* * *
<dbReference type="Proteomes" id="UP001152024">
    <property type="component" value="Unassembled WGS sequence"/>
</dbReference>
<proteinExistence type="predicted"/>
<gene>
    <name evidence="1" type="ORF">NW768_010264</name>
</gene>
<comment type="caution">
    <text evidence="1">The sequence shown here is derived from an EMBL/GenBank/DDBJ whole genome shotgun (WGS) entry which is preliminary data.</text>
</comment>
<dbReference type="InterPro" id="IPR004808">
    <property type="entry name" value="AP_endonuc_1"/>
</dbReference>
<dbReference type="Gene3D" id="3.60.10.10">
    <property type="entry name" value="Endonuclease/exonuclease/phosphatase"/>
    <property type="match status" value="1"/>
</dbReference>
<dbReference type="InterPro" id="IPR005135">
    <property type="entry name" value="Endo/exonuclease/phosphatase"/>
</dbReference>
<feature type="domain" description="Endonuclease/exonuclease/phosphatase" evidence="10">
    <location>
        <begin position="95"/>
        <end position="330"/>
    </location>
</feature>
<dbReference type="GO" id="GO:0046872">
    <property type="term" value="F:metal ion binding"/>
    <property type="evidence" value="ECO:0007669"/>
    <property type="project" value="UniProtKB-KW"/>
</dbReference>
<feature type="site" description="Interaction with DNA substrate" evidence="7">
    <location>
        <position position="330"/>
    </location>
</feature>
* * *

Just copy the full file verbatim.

<dbReference type="Proteomes" id="UP001152024">
    <property type="component" value="Unassembled WGS sequence"/>
</dbReference>
<proteinExistence type="predicted"/>
<gene>
    <name evidence="1" type="ORF">NW768_010264</name>
</gene>
<comment type="caution">
    <text evidence="1">The sequence shown here is derived from an EMBL/GenBank/DDBJ whole genome shotgun (WGS) entry which is preliminary data.</text>
</comment>
<dbReference type="InterPro" id="IPR004808">
    <property type="entry name" value="AP_endonuc_1"/>
</dbReference>
<dbReference type="Gene3D" id="3.60.10.10">
    <property type="entry name" value="Endonuclease/exonuclease/phosphatase"/>
    <property type="match status" value="1"/>
</dbReference>
<dbReference type="InterPro" id="IPR005135">
    <property type="entry name" value="Endo/exonuclease/phosphatase"/>
</dbReference>
<feature type="domain" description="Endonuclease/exonuclease/phosphatase" evidence="10">
    <location>
        <begin position="95"/>
        <end position="330"/>
    </location>
</feature>
<dbReference type="GO" id="GO:0046872">
    <property type="term" value="F:metal ion binding"/>
    <property type="evidence" value="ECO:0007669"/>
    <property type="project" value="UniProtKB-KW"/>
</dbReference>
<feature type="site" description="Interaction with DNA substrate" evidence="7">
    <location>
        <position position="330"/>
    </location>
</feature>